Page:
The fire-related variations in culturable microfungal communities in the soil of the Mount Carmel forest, Israel, were examined by comparing the communities from burned and adjacent unburned soil plots under pine and oak trees – collected 6, 18, and 26 months after the fire. A total of 82 species representing 44 genera were isolated using the soil dilution plate method. The results showed that the fire had strongly influenced the composition and structure of microfungal communities. The fire remarkably changed physical and chemical properties of the environment, decreasing water holding capacity, organic matter and total nitrogen content in the burned soil. These changes supported abundant development of fast-growing mycoparasitic species (Clonostachys rosea and Trichoderma spp.) and caused significant decrease in species richness. The variations in community composition were much more expressed in the burned soils under oak vegetation as compared with the pine trees. In the oak burned soils, the contribution of the “mesic” component, Penicillium spp., was markedly lower, whereas the contribution of the “xeric”, stress-selected component, melanin-containing species, was higher than in the unburned communities. Such variations can be also considered as a community response to the fire-related decrease in water and nutrient content in the burned soils.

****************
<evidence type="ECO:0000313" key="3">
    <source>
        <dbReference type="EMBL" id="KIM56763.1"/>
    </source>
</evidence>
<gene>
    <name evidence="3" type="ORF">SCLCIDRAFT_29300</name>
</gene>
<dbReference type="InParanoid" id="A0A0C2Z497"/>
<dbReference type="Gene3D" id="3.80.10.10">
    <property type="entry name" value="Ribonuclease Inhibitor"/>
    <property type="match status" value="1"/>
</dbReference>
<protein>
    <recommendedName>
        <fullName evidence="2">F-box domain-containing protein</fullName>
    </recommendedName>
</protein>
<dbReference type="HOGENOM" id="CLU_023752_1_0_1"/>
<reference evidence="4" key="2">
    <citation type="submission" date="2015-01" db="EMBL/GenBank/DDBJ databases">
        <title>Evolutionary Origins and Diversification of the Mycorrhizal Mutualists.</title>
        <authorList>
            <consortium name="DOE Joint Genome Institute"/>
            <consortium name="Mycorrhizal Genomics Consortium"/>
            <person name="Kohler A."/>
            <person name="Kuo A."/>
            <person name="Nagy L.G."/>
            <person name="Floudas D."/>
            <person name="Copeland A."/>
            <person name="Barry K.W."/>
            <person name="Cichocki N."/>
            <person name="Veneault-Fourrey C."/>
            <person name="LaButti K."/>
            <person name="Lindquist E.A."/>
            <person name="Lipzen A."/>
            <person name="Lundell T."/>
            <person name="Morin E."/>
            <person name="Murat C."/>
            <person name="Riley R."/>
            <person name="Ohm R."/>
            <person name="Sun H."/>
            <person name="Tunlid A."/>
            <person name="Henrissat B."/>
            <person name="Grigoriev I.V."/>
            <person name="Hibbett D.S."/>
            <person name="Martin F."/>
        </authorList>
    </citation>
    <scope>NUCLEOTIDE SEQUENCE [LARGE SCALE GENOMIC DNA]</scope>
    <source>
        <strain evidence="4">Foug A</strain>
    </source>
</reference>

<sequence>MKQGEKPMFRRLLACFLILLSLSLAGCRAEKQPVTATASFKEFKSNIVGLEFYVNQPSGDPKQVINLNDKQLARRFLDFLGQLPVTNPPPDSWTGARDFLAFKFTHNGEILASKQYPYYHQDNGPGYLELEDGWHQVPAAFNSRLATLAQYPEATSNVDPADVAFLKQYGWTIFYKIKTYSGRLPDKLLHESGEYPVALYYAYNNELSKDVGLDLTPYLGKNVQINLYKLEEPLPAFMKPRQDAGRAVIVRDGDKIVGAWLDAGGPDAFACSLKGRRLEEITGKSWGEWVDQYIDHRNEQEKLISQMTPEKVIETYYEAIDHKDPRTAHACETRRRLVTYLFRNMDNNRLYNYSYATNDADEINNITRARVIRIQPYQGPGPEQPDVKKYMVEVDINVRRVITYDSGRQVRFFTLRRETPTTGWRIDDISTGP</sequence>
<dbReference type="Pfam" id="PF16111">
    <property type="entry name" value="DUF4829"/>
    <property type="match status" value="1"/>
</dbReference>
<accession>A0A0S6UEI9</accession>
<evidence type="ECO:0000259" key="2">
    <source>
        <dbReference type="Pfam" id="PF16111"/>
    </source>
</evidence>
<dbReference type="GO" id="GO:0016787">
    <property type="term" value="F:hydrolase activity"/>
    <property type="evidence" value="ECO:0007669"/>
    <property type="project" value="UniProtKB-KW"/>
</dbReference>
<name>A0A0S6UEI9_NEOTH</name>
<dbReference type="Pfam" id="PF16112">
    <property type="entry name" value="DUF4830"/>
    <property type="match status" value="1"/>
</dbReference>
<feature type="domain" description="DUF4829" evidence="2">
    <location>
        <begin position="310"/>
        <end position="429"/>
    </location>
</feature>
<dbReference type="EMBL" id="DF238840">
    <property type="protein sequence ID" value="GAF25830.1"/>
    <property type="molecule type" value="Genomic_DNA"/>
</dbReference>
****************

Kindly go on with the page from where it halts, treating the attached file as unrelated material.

Bibliographical noteFunding Information:
This research is funded by the Carmel Research Center of University of Haifa and the Israeli Ministry of Absorption.
© 2014 Società Botanica Italiana.
- Burned soil
- community composition
- soil microfungi
- unburned soil
ASJC Scopus subject areas
- Ecology, Evolution, Behavior and Systematics
- Plant Science